Oregon Supreme Court to hear land-use case
Oregon Supreme Court justices
SALEM, Ore. (Legal Newsline)-The Oregon Supreme Court on Wednesday will hear arguments over a long-running case involving the state's landmark land-use law Measure 37.
The voter-approved measure was passed in 2004 with the aim of relaxing the Beaver State's notoriously strict environmental and zoning rules.
Approved by 61 percent of statewide voters, the law compels local and state officials to compensate property owners when land-use laws reduce their property values or waive the regulations.
At issue Wednesday is whether Multnomah County must pay $1.15 million in compensation to the estate of Dorothy English, who was the poster girl for the Measure 37 cause.
English had sought to develop her 20 acres in Portland. She wanted to divide the property, which bought land in 1953, into eight parcels for her extended family. Multnomah County denied her development permit, citing zoning rules.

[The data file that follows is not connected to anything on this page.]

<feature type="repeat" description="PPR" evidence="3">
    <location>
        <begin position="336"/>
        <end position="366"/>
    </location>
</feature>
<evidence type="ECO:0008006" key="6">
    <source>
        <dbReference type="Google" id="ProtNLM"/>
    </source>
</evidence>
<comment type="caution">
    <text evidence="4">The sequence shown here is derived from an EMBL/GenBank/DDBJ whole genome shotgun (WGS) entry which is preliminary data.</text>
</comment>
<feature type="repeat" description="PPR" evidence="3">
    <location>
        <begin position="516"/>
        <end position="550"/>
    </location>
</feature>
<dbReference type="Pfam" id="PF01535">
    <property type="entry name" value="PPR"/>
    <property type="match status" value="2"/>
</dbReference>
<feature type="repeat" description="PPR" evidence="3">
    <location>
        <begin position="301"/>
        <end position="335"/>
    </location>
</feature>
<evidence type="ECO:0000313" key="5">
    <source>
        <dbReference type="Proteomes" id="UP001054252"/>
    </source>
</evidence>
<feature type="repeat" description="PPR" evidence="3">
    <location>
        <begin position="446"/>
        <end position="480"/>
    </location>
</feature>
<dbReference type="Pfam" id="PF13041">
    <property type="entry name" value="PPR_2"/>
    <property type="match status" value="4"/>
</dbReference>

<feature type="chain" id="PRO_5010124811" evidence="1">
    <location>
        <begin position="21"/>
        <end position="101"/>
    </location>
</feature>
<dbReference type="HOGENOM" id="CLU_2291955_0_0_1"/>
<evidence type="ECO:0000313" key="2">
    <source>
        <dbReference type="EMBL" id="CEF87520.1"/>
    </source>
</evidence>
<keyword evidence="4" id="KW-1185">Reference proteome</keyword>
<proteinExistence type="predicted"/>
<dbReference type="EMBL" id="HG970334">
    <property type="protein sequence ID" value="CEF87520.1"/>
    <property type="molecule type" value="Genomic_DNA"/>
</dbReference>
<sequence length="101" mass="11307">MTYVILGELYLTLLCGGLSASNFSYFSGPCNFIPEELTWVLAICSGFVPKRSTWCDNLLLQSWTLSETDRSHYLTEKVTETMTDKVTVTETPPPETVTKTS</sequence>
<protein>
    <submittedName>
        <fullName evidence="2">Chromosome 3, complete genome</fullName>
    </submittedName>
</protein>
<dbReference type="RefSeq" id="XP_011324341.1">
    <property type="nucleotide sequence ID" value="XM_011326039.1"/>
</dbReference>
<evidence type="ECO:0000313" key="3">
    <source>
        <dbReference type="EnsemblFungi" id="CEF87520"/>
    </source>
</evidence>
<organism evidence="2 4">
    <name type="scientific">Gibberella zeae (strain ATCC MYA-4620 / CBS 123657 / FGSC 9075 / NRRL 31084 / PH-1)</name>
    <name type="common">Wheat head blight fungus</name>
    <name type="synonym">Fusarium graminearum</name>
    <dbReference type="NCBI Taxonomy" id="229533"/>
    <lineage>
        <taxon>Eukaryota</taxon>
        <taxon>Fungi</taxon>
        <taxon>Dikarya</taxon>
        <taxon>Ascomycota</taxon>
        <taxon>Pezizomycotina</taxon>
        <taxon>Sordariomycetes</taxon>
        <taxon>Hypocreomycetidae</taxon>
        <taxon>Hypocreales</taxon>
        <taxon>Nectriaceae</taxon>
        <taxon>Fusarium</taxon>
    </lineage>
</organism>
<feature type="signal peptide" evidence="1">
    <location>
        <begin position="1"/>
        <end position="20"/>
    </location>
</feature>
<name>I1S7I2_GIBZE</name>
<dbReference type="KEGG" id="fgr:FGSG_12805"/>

After Measure 37 passed, she filed a claim for compensation. English was the first person to file a claim under the new law.
English won her case in December 2006. The county's Board of Commissioners agreed to let her develop her property in lieu of paying her. After the county refused to pay on the judgment, English sought a writ of mandamus to force the county's hand.
She sued and ultimately won summary judgment for the compensation amount. The county appealed.
A year after her death in 2008, the Oregon Court of Appeals ruled in her favor. The appeals court also ordered the county to pay English's legal fees.
The English estate says the county must pay the $1.15 judgment plus attorney fees. This is what the high court will decide in the case of State ex rel Dorothy English v. Multnomah County.
From Legal Newsline: Reach staff reporter Chris Rizo at firstname.lastname@example.org.